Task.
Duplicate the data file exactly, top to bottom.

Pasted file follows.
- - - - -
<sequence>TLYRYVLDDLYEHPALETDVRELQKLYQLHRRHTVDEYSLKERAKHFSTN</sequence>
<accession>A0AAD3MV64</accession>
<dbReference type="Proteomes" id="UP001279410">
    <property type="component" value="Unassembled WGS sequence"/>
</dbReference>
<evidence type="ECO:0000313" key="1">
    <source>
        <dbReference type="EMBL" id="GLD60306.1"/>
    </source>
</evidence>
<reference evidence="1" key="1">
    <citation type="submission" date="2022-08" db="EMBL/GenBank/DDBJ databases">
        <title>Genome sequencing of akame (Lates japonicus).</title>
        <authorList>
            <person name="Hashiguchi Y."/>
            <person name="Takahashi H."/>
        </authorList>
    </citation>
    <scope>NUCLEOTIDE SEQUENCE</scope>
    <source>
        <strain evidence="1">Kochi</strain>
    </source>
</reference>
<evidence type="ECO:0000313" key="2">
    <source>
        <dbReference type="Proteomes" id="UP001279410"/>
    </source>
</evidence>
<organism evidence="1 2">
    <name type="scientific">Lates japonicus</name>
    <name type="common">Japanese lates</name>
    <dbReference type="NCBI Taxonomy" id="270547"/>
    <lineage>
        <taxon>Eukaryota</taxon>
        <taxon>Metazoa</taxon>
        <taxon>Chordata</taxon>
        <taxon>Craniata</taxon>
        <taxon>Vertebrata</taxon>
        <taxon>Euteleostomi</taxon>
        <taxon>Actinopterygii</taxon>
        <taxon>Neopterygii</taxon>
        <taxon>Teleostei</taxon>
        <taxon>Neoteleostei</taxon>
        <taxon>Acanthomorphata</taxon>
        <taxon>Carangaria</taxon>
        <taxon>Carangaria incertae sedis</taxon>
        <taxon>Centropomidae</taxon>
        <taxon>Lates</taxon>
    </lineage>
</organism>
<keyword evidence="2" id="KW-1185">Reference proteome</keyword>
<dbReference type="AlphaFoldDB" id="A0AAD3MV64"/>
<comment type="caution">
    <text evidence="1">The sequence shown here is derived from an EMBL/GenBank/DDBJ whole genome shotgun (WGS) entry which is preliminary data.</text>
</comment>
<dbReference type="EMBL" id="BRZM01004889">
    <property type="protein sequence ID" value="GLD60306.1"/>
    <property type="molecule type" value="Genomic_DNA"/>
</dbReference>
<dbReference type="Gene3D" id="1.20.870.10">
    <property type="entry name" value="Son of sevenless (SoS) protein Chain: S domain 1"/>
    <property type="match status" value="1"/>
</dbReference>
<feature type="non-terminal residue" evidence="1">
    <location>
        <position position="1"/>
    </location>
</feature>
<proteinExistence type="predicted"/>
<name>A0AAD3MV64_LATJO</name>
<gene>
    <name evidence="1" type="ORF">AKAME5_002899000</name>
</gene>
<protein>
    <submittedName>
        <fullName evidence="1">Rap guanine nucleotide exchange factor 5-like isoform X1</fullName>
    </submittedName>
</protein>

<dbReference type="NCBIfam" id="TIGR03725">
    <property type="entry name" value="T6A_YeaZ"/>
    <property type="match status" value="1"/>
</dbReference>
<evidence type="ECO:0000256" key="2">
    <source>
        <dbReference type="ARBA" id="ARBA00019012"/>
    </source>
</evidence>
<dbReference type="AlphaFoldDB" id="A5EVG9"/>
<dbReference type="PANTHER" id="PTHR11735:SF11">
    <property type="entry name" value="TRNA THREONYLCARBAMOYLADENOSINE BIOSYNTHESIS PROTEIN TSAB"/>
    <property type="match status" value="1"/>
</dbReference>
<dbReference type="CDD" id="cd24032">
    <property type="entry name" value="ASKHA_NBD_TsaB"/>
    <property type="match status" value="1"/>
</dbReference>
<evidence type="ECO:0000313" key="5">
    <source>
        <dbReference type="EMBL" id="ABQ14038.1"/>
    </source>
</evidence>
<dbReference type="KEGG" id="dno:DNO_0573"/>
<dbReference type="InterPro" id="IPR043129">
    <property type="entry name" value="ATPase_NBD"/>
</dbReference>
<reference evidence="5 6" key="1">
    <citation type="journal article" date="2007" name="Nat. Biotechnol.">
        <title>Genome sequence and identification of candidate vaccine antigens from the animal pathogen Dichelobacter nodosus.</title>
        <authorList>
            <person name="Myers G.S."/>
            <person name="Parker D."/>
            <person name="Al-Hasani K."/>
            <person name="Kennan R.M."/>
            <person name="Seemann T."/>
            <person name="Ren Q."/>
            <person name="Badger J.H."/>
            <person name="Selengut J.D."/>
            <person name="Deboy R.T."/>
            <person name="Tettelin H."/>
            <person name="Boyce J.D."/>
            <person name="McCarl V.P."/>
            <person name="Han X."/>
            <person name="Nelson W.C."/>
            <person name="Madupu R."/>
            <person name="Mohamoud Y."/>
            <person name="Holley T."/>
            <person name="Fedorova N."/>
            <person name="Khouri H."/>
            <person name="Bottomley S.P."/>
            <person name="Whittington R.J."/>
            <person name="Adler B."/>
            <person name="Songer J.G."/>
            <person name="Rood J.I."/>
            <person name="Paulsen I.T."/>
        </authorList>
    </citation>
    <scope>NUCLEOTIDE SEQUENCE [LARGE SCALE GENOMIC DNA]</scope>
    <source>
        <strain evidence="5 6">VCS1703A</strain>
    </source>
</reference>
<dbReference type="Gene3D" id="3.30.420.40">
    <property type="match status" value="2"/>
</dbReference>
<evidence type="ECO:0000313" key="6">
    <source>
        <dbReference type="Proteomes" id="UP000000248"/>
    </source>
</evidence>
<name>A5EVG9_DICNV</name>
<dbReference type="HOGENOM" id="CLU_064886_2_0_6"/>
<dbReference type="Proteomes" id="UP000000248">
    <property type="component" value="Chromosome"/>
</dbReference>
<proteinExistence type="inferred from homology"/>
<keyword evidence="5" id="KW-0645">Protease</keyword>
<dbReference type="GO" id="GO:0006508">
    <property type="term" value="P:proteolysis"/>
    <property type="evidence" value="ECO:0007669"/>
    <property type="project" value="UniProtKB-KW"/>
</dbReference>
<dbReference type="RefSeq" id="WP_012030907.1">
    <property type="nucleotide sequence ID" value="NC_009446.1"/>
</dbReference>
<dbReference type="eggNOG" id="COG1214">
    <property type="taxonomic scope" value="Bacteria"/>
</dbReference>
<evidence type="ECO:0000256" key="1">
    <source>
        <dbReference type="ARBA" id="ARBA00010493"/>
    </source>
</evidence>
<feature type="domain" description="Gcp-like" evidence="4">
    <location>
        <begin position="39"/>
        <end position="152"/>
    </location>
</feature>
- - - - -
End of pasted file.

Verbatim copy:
<sequence>TLYRYVLDDLYEHPALETDVRELQKLYQLHRRHTVDEYSLKERAKHFSTN</sequence>
<accession>A0AAD3MV64</accession>
<dbReference type="Proteomes" id="UP001279410">
    <property type="component" value="Unassembled WGS sequence"/>
</dbReference>
<evidence type="ECO:0000313" key="1">
    <source>
        <dbReference type="EMBL" id="GLD60306.1"/>
    </source>
</evidence>
<reference evidence="1" key="1">
    <citation type="submission" date="2022-08" db="EMBL/GenBank/DDBJ databases">
        <title>Genome sequencing of akame (Lates japonicus).</title>
        <authorList>
            <person name="Hashiguchi Y."/>
            <person name="Takahashi H."/>
        </authorList>
    </citation>
    <scope>NUCLEOTIDE SEQUENCE</scope>
    <source>
        <strain evidence="1">Kochi</strain>
    </source>
</reference>
<evidence type="ECO:0000313" key="2">
    <source>
        <dbReference type="Proteomes" id="UP001279410"/>
    </source>
</evidence>
<organism evidence="1 2">
    <name type="scientific">Lates japonicus</name>
    <name type="common">Japanese lates</name>
    <dbReference type="NCBI Taxonomy" id="270547"/>
    <lineage>
        <taxon>Eukaryota</taxon>
        <taxon>Metazoa</taxon>
        <taxon>Chordata</taxon>
        <taxon>Craniata</taxon>
        <taxon>Vertebrata</taxon>
        <taxon>Euteleostomi</taxon>
        <taxon>Actinopterygii</taxon>
        <taxon>Neopterygii</taxon>
        <taxon>Teleostei</taxon>
        <taxon>Neoteleostei</taxon>
        <taxon>Acanthomorphata</taxon>
        <taxon>Carangaria</taxon>
        <taxon>Carangaria incertae sedis</taxon>
        <taxon>Centropomidae</taxon>
        <taxon>Lates</taxon>
    </lineage>
</organism>
<keyword evidence="2" id="KW-1185">Reference proteome</keyword>
<dbReference type="AlphaFoldDB" id="A0AAD3MV64"/>
<comment type="caution">
    <text evidence="1">The sequence shown here is derived from an EMBL/GenBank/DDBJ whole genome shotgun (WGS) entry which is preliminary data.</text>
</comment>
<dbReference type="EMBL" id="BRZM01004889">
    <property type="protein sequence ID" value="GLD60306.1"/>
    <property type="molecule type" value="Genomic_DNA"/>
</dbReference>
<dbReference type="Gene3D" id="1.20.870.10">
    <property type="entry name" value="Son of sevenless (SoS) protein Chain: S domain 1"/>
    <property type="match status" value="1"/>
</dbReference>
<feature type="non-terminal residue" evidence="1">
    <location>
        <position position="1"/>
    </location>
</feature>
<proteinExistence type="predicted"/>
<name>A0AAD3MV64_LATJO</name>
<gene>
    <name evidence="1" type="ORF">AKAME5_002899000</name>
</gene>
<protein>
    <submittedName>
        <fullName evidence="1">Rap guanine nucleotide exchange factor 5-like isoform X1</fullName>
    </submittedName>
</protein>

<dbReference type="NCBIfam" id="TIGR03725">
    <property type="entry name" value="T6A_YeaZ"/>
    <property type="match status" value="1"/>
</dbReference>
<evidence type="ECO:0000256" key="2">
    <source>
        <dbReference type="ARBA" id="ARBA00019012"/>
    </source>
</evidence>
<dbReference type="AlphaFoldDB" id="A5EVG9"/>
<dbReference type="PANTHER" id="PTHR11735:SF11">
    <property type="entry name" value="TRNA THREONYLCARBAMOYLADENOSINE BIOSYNTHESIS PROTEIN TSAB"/>
    <property type="match status" value="1"/>
</dbReference>
<dbReference type="CDD" id="cd24032">
    <property type="entry name" value="ASKHA_NBD_TsaB"/>
    <property type="match status" value="1"/>
</dbReference>
<evidence type="ECO:0000313" key="5">
    <source>
        <dbReference type="EMBL" id="ABQ14038.1"/>
    </source>
</evidence>
<dbReference type="KEGG" id="dno:DNO_0573"/>
<dbReference type="InterPro" id="IPR043129">
    <property type="entry name" value="ATPase_NBD"/>
</dbReference>
<reference evidence="5 6" key="1">
    <citation type="journal article" date="2007" name="Nat. Biotechnol.">
        <title>Genome sequence and identification of candidate vaccine antigens from the animal pathogen Dichelobacter nodosus.</title>
        <authorList>
            <person name="Myers G.S."/>
            <person name="Parker D."/>
            <person name="Al-Hasani K."/>
            <person name="Kennan R.M."/>
            <person name="Seemann T."/>
            <person name="Ren Q."/>
            <person name="Badger J.H."/>
            <person name="Selengut J.D."/>
            <person name="Deboy R.T."/>
            <person name="Tettelin H."/>
            <person name="Boyce J.D."/>
            <person name="McCarl V.P."/>
            <person name="Han X."/>
            <person name="Nelson W.C."/>
            <person name="Madupu R."/>
            <person name="Mohamoud Y."/>
            <person name="Holley T."/>
            <person name="Fedorova N."/>
            <person name="Khouri H."/>
            <person name="Bottomley S.P."/>
            <person name="Whittington R.J."/>
            <person name="Adler B."/>
            <person name="Songer J.G."/>
            <person name="Rood J.I."/>
            <person name="Paulsen I.T."/>
        </authorList>
    </citation>
    <scope>NUCLEOTIDE SEQUENCE [LARGE SCALE GENOMIC DNA]</scope>
    <source>
        <strain evidence="5 6">VCS1703A</strain>
    </source>
</reference>
<dbReference type="Gene3D" id="3.30.420.40">
    <property type="match status" value="2"/>
</dbReference>
<evidence type="ECO:0000313" key="6">
    <source>
        <dbReference type="Proteomes" id="UP000000248"/>
    </source>
</evidence>
<name>A5EVG9_DICNV</name>
<dbReference type="HOGENOM" id="CLU_064886_2_0_6"/>
<dbReference type="Proteomes" id="UP000000248">
    <property type="component" value="Chromosome"/>
</dbReference>
<proteinExistence type="inferred from homology"/>
<keyword evidence="5" id="KW-0645">Protease</keyword>
<dbReference type="GO" id="GO:0006508">
    <property type="term" value="P:proteolysis"/>
    <property type="evidence" value="ECO:0007669"/>
    <property type="project" value="UniProtKB-KW"/>
</dbReference>
<dbReference type="RefSeq" id="WP_012030907.1">
    <property type="nucleotide sequence ID" value="NC_009446.1"/>
</dbReference>
<dbReference type="eggNOG" id="COG1214">
    <property type="taxonomic scope" value="Bacteria"/>
</dbReference>
<evidence type="ECO:0000256" key="1">
    <source>
        <dbReference type="ARBA" id="ARBA00010493"/>
    </source>
</evidence>
<feature type="domain" description="Gcp-like" evidence="4">
    <location>
        <begin position="39"/>
        <end position="152"/>
    </location>
</feature>